As a teenager, Courtney Pitt had the world at his feet.
An emerging star of an impressive Chelsea youth team, the Londoners were keen to hold on to a prized asset and in early 2001 offered the home-grown winger a three-year contract to stay at Stamford Bridge.
But with French champions AS Monaco’s £4million bid rebuffed and Spanish giants Barcelona circling, negotiations between club and increasingly-unsettled player broke down.
Unassured of regular first-team football at SW6 and unwilling to continue plying his trade at reserve-team level, Pitt then suffered an injury setback which put paid to growing interest from European football’s leading clubs.
As it was, first-division Pompey were the beneficiaries of Pitt’s decision not to put pen to paper with the Premier League heavyweights as a tribunal ordered the Blues pay their namesakes £200,000 for the services of the newly-found free agent.
Viewed as a major coup for the south-coast club, 19-year-old Pitt favoured a reunion with former youth-team coach Jim Duffy ahead of a swathe of other top-flight clubs, as Pompey boss and former Chelsea assistant Graham Rix raided the services of his old club thanks to his right-hand man’s connections.
Pitt said: ‘I was playing youth and reserve-team football at Chelsea and training with the first-team squad under Claudio Ranieri.
‘Barcelona and Monaco both wanted me and, at that time, I was flying in a very good youth-team alongside John Terry, Carlton Cole, Neil Barrett, Rob Wolleaston and Leon Knight.
‘But then I got a bad injury – I had a chipped bone in my knee and at the same time I suffered three stress fractures in my back.
‘That put me back a few months, so it took me a while to get fit again.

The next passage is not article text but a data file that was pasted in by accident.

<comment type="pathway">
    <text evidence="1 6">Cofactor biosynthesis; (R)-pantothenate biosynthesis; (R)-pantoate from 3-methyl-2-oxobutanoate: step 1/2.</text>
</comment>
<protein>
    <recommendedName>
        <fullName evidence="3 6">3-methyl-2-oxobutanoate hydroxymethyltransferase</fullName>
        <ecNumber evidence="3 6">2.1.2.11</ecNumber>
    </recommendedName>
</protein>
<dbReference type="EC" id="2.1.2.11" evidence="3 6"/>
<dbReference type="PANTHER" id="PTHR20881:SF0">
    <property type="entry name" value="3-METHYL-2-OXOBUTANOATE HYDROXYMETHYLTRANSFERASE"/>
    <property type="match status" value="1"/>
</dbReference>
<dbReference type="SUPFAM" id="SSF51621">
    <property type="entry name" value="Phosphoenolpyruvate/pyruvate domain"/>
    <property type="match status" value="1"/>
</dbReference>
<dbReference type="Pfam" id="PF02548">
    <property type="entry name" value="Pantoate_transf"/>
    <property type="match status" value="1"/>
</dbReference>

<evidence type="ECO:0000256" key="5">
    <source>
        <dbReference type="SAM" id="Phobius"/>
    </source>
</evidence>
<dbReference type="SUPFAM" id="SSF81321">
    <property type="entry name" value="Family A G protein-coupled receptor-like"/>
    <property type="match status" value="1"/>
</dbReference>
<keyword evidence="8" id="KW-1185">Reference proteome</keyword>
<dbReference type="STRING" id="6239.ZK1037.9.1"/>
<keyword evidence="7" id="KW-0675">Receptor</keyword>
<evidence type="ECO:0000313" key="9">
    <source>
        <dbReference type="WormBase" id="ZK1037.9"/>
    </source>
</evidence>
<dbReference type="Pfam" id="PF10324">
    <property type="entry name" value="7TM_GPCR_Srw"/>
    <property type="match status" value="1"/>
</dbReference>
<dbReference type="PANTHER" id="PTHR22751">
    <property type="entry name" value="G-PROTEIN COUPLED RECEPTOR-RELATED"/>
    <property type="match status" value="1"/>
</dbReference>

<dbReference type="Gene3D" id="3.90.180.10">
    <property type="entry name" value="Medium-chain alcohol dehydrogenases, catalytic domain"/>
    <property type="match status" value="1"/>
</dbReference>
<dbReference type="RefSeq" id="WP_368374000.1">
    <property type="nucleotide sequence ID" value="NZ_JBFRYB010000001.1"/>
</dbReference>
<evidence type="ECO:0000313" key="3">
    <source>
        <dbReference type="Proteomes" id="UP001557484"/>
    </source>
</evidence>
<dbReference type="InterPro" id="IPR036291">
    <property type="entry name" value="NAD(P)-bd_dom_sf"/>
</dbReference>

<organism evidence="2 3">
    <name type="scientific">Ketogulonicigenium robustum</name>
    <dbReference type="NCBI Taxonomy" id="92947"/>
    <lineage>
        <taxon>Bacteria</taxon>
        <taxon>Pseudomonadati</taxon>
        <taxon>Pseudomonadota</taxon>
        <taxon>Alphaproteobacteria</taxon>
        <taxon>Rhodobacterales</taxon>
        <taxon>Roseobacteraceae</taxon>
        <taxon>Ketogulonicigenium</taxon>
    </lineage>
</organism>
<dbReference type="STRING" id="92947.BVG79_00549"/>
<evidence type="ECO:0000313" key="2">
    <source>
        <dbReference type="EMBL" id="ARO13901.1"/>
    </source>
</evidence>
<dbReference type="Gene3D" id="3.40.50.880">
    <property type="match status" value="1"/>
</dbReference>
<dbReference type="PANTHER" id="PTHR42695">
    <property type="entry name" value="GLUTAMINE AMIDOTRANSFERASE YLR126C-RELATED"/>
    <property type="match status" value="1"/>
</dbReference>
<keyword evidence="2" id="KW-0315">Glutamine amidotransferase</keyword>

‘And obviously in football, things change quickly.
‘My contract was running out at Chelsea and I was offered a three-year deal by the club to stay but the opportunity to go and play regular first-team football was why I left.
‘I could have stayed and kept playing reserve-team games and then gone out on loan.
‘Who knows which decision would have been better?
‘But I don’t regret it.
‘Graham Rix had got the Portsmouth job and Jim Duffy, who was my youth-team manager at the time, became his assistant.
‘They enquired about me, so I chose to leave and go to Portsmouth to play first-team football.’
Things began well for both Pitt and a fellow new Blues recruit at PO4, with the decision to drop down a division in search of regular game time seemingly justified.
Towering 6ft7in striker Peter Crouch arrived at Fratton Park from relegated QPR, a foot taller than his teammate in waiting, and the little-and-large partnership got off to an impressive start to the 2001-02 season.
With Pitt ably supplying Crouch to five goals in seven games, the Blues rose to second spot in the early division one standings.
But a string of poor results, compounded by an embarrassing 4-1 home defeat to Leyton Orient in the FA Cup at the turn of the New Year convinced chairman Milan Mandaric to sack Rix in March 2002 – a year after his appointment.
Director of football Harry Redknapp took charge as the Blues fought off relegation fears, but by the season’s end, future England international Crouch had left the club for Aston Villa in a £5million deal and Pitt – although he didn’t know it yet – had played his last game for the club.
He reflected: ‘I signed on the same day as Crouchie.
‘We were very close, we both lived in Port Solent and used to be together all the time really.
‘I got him his move (to Villa)!
‘Me and Lee Bradbury always tell Crouchie we got him his move – we set up most of his goals.
‘We had a decent attacking side and started off flying that season.
‘Robert Prosinecki was a brilliant player – the best I have played with by far.
‘It was frightening what he could do with a ball.